Origin Energy boss Grant King is playing down fears that its contracts with China's Sinopec could be threatened by a slump in LNG demand.
Origin Energy has moved to allay concerns that slumping Chinese demand for natural gas could threaten its long-term contracts with China's oil giant Sinopec.
Speculation has been mounting that Sinopec could have to find buyers to on-sell some of the gas it is contracted to taken from the Australia-Pacific LNG project (APLNG) at Gladstone in Queensland.
But some market watchers fear that Sinopec could struggle to find buyers for the gas following a rise in prices and could then try and put a lid on output from the LNG project.
Origin managing director Grant King on Wednesday said he had "no reason to think" that Sinopec wouldn't stick to the terms of the contracts.
"We're still very comfortable that ... China will consume a lot of gas and a lot of that gas will be LNG," Mr King told reporters on Wednesday.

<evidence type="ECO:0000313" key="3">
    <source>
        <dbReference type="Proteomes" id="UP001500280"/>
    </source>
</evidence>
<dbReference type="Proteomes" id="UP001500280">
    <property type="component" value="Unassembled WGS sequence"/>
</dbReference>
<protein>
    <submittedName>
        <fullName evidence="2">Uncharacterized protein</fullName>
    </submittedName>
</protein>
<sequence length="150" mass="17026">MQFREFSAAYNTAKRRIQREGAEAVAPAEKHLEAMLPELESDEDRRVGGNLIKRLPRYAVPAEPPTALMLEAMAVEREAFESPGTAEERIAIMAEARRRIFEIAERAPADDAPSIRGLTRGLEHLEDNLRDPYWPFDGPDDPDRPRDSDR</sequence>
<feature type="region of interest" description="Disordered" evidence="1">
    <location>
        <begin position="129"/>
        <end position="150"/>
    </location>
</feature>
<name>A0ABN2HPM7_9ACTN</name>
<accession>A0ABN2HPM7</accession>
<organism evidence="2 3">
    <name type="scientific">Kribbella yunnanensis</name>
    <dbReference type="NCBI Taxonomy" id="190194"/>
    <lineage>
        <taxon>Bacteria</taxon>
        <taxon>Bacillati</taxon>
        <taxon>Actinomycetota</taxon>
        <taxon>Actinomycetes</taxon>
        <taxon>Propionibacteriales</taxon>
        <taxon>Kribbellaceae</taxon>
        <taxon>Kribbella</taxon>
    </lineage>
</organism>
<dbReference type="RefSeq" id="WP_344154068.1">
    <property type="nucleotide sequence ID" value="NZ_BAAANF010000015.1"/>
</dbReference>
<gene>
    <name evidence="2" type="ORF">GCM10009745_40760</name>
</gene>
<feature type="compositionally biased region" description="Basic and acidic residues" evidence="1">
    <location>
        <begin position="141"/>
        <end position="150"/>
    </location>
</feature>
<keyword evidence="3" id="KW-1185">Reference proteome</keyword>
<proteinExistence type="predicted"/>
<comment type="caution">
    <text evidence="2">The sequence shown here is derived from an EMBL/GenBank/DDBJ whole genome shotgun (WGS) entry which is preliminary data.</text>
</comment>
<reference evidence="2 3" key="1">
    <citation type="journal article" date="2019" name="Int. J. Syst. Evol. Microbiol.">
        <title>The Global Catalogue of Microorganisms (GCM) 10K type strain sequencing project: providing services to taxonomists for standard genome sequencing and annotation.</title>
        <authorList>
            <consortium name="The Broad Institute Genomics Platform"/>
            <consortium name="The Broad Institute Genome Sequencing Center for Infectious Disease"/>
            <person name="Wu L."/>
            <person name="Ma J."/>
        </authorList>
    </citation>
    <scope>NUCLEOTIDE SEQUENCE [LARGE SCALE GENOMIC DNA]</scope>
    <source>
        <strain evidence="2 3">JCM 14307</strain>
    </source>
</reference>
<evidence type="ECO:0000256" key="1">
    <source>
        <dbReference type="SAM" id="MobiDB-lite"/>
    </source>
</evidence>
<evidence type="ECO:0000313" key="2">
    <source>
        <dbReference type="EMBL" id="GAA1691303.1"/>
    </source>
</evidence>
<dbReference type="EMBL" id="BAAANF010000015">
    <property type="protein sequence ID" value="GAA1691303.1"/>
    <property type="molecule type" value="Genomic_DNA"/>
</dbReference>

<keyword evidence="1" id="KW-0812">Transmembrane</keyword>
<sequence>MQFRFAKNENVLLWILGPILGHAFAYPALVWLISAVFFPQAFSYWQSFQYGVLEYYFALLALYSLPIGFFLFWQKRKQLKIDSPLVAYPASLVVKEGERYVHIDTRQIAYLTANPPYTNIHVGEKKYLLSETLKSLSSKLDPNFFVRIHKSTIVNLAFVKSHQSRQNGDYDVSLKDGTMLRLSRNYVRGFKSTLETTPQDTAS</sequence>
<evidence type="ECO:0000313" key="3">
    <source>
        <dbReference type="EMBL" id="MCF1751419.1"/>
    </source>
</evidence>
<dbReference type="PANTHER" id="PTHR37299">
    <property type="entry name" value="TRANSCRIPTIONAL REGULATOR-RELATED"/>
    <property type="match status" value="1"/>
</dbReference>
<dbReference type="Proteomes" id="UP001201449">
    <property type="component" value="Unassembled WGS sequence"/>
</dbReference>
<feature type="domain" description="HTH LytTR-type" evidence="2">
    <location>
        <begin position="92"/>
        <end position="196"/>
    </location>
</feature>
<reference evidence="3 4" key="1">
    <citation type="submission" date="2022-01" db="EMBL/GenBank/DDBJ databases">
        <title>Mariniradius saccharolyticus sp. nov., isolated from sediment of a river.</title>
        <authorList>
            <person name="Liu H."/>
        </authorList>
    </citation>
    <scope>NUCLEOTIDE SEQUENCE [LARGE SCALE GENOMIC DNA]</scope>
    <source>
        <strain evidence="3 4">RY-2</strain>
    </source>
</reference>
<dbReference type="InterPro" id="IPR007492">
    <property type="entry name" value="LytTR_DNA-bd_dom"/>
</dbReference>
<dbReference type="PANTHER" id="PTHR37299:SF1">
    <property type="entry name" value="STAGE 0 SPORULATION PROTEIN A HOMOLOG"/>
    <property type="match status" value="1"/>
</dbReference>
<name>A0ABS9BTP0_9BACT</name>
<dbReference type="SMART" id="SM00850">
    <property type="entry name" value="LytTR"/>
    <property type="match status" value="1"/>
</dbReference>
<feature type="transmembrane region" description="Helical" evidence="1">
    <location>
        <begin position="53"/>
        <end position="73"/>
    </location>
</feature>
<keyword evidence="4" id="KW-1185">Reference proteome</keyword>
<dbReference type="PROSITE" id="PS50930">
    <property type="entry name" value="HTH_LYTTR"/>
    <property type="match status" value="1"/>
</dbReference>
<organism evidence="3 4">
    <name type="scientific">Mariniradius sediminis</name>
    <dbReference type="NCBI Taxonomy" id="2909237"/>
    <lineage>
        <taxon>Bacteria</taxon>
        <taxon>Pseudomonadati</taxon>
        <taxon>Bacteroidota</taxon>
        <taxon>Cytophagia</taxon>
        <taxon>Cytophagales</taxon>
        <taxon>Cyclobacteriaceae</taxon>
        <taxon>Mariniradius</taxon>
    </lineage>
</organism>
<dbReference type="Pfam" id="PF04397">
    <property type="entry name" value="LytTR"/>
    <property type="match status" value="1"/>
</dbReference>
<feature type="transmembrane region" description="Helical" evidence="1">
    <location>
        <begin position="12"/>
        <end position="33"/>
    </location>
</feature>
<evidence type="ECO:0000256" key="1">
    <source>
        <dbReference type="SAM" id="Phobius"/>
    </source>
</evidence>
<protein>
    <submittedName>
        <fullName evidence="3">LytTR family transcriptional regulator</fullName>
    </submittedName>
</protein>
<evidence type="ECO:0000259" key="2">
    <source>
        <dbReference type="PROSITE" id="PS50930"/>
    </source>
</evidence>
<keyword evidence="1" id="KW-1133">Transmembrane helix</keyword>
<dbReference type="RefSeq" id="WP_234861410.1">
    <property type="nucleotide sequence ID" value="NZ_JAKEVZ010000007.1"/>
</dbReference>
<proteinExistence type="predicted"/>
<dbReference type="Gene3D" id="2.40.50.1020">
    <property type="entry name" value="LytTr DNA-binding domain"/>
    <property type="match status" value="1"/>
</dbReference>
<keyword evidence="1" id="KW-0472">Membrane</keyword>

"There should be no surprise that there's flexibility in those off-take arrangements at first year... That's perfectly normal."
The comments come after reports this week, sparked by a Credit Suisse research note, claimed that the Origin Energy/ConocoPhillips-run LNG project at Gladstone could come under threat amid speculation that Sinopec was attempting to renegotiate its APLNG deal.
Media reports have suggested that Sinopec could have to resell some of the more than seven million tonnes a year of LNG it has agreed to take from APLNG over two decades due to sliding demand.
Meanwhile Mr King has welcomed legislation passed through federal parliament to slash the renewable energy target.
The deal, which passed the Senate on Tuesday night, will cut the target from 41,000 gigawatt hours to 33,000.
"It's a real positive thing that the RET has gone through, he said.
"It went through with bi-partisan support so that's really important."
Earlier, in a speech to the Australia Israel Chamber of Commerce, Mr King called Australia a "gold medal performer" on the environment, claiming the country was often unfairly identified as one of the world's worst polluters on a per capita basis.
"This is a completely misleading measure because it only prioritises one of the two goods we're seeking to serve, and that is the environmental outcome," he said.